Monday, January 31, 2011

On standpoint questions.

The most popular critique I've heard back home to feminism is that it's Western-based, or Eurocentric. That's understandable, since mainstream feminism is based on the lives of women in 18th and 19th century European and US educated classes. Marxist feminism is based on the lives of wage-working women in the 19th and early 20th century 'industrialising' or 'modernising' societies, and Third World feminism is based on the lives of late 20th century women of Third World descent, and these different Third World lives produce different feminisms. There is no single, ideal woman's life from which though should start.

In my own social situation, there exists our own kind of feminism. My intersection of identities and perspectives are: (politically-classified) Malay, Muslim, upper middle class, university-educated, unmarried, childless. There are not many like me in Singapore - rumour has it that it's only 3% of my age group.

We're marginalised if we speak purely of numbers. From our standpoint (standpoint theory by Sarah Harding), we are in a better place to ask critical questions about the dominant socio-politico-religious order in Singapore. And here are my critical questions:

Why is it rare to find a woman working in the higher ranks of MUIS or community mosques? In mosque committees one often finds the Board of Directors to be almost all men, while the teachers are all women. Exception is the current CEO of Mendaki.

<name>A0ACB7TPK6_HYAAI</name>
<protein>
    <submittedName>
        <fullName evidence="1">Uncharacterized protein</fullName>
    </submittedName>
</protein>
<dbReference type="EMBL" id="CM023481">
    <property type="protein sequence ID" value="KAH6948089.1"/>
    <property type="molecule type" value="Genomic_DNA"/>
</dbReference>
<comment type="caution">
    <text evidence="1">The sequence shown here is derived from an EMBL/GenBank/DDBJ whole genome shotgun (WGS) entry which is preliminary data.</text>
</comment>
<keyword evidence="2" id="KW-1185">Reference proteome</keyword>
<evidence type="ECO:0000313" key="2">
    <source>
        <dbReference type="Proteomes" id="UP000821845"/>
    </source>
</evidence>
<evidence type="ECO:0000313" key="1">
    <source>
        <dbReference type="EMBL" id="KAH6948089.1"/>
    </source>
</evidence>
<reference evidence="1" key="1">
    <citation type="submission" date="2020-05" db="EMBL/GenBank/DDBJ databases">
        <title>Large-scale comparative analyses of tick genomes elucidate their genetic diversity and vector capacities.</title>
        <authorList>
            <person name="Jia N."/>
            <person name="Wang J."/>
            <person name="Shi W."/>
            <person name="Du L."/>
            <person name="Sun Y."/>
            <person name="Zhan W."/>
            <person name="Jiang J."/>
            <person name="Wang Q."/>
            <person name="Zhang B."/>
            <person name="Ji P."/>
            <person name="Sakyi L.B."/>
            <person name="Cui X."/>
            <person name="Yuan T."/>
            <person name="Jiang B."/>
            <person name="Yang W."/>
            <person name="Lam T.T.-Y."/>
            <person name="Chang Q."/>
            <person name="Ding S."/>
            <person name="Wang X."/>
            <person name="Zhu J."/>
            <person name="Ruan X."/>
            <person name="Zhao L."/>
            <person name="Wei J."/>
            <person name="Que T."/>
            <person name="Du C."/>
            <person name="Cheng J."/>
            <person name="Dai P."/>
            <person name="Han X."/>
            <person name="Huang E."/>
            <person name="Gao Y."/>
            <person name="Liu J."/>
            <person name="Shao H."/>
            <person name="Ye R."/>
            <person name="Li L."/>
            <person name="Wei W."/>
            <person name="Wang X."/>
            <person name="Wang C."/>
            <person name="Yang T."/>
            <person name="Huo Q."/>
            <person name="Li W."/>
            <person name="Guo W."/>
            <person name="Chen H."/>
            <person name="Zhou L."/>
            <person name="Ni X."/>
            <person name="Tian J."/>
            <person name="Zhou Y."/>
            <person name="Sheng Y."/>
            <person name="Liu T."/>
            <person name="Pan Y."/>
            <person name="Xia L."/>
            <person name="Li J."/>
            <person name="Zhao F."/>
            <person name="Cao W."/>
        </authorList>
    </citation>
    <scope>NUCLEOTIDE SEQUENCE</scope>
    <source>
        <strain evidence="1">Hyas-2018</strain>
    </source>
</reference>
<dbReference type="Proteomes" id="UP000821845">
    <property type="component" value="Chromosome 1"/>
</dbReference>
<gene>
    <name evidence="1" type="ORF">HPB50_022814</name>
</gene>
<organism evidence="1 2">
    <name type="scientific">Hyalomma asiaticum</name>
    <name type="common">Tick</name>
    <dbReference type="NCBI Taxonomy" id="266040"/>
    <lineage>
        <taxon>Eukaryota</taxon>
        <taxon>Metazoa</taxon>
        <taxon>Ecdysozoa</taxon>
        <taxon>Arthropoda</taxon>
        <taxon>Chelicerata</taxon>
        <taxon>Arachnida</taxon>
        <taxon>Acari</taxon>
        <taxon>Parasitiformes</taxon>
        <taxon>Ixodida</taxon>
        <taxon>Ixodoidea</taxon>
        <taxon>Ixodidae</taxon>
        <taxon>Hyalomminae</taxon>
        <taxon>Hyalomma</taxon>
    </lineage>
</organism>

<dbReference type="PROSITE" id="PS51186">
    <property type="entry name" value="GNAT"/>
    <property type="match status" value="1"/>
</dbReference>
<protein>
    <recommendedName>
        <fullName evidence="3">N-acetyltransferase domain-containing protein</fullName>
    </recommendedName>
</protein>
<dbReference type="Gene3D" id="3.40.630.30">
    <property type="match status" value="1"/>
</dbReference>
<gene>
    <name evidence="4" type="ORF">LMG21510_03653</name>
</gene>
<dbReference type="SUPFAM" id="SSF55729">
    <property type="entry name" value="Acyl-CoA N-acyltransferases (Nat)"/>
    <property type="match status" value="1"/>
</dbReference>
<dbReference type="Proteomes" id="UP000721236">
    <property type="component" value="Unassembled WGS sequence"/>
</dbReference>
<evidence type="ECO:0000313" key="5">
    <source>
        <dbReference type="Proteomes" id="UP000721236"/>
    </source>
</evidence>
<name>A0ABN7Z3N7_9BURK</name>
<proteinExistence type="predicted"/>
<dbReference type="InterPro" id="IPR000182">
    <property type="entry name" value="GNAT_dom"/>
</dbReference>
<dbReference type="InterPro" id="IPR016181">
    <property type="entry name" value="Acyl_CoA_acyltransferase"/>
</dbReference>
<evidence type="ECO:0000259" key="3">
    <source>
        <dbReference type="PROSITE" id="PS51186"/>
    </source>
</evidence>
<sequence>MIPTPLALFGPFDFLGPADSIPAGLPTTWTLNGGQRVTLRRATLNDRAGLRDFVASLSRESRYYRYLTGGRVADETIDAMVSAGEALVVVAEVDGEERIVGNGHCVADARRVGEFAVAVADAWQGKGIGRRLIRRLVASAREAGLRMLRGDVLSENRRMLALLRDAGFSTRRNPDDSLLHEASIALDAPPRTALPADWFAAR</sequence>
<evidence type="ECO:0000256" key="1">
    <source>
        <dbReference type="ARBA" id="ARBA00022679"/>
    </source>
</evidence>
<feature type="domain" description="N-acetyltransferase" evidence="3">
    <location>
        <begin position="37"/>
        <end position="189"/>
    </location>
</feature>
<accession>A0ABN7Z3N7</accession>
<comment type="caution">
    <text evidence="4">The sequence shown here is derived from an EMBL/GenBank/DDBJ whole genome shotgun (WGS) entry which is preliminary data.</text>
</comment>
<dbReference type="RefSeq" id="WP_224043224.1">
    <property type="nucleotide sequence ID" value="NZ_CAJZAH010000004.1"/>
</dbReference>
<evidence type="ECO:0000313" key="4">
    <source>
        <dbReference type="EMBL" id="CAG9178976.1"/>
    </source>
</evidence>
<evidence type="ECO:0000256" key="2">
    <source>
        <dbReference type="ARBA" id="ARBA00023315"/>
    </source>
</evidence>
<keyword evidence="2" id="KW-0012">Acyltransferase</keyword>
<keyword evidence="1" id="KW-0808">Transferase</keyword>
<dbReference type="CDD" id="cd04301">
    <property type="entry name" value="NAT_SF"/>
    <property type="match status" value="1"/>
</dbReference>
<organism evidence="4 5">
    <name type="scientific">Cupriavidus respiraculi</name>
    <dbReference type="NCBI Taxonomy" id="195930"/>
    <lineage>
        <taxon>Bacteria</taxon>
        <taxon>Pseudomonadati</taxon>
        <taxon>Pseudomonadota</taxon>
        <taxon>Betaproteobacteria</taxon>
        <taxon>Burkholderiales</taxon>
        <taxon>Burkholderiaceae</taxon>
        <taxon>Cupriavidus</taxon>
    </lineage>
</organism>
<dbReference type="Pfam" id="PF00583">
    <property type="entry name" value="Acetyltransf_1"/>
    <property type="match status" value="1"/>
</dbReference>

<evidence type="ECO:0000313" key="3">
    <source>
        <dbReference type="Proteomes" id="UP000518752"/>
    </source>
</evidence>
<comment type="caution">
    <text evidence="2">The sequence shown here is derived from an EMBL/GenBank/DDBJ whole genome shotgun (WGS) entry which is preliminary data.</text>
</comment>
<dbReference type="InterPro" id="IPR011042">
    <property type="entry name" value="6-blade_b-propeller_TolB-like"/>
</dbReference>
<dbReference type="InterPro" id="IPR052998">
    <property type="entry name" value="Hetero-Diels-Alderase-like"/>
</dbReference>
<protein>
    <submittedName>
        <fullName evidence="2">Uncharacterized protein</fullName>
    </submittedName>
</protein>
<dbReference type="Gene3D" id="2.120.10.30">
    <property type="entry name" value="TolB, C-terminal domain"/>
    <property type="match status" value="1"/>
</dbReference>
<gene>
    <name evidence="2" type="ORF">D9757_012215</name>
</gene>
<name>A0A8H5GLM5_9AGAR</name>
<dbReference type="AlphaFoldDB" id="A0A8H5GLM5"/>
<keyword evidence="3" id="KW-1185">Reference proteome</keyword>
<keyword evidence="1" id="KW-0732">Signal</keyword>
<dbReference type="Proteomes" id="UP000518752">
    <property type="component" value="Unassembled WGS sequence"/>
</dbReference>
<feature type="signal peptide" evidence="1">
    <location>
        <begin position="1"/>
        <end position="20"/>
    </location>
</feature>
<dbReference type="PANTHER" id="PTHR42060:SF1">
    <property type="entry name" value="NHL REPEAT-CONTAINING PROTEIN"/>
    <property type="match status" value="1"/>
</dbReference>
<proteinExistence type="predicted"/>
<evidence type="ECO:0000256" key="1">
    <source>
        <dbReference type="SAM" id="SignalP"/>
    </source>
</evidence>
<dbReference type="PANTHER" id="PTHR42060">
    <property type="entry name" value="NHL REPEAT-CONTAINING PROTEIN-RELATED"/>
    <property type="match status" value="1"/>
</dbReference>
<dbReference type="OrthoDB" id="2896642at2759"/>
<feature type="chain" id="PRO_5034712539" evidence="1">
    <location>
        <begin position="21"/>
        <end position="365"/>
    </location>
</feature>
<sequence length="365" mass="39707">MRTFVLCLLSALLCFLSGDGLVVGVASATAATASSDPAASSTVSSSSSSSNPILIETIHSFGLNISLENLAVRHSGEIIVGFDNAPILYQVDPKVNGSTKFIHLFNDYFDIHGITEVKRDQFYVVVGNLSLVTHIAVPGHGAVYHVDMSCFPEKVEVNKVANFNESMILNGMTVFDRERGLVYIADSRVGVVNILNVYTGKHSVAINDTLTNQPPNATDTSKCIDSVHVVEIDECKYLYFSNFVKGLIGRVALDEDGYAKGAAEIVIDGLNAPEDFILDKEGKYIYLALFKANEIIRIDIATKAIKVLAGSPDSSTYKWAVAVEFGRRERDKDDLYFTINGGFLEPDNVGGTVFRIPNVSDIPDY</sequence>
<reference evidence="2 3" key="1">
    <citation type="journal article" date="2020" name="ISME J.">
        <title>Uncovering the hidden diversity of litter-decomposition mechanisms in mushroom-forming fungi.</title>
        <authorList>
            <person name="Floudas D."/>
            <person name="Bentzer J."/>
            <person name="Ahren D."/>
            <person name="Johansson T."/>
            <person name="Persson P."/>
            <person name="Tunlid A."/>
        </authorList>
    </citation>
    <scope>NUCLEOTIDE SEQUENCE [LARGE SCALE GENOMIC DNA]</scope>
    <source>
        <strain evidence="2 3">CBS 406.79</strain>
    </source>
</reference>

Why does MUIS give male students overseas scholarships to high-ranking institutions, while most female students can only get a local scholarship? Even when she has a Master's degree or a Phd, she is paid less, has a lower rank, or is put into an irrelevant department than an equivalent male student in MUIS.

Why are women who do not cover their hair assumed to be disinterested in Islam and/or contemporary issues related to Muslims?

When do some men prevent women from entering some mosques via the front entrace? Case in point: the mosque behind IRAS in Novena.

Why is a good Muslim woman one who stays at home (whether by force or choice), and not one who speaks out against and fights for social justice, like MP Halimah Yaacob?

Why do young Muslim men care so much about how young Muslim women dress?

Why are we regarded as such an anomaly?

Why are young Muslim men scared of young Muslim women who travel a lot and meet new people?


"Are we biologically programmed to succeed at nothing and fail at equal participation in governing community and society?" (Harding, 2005).

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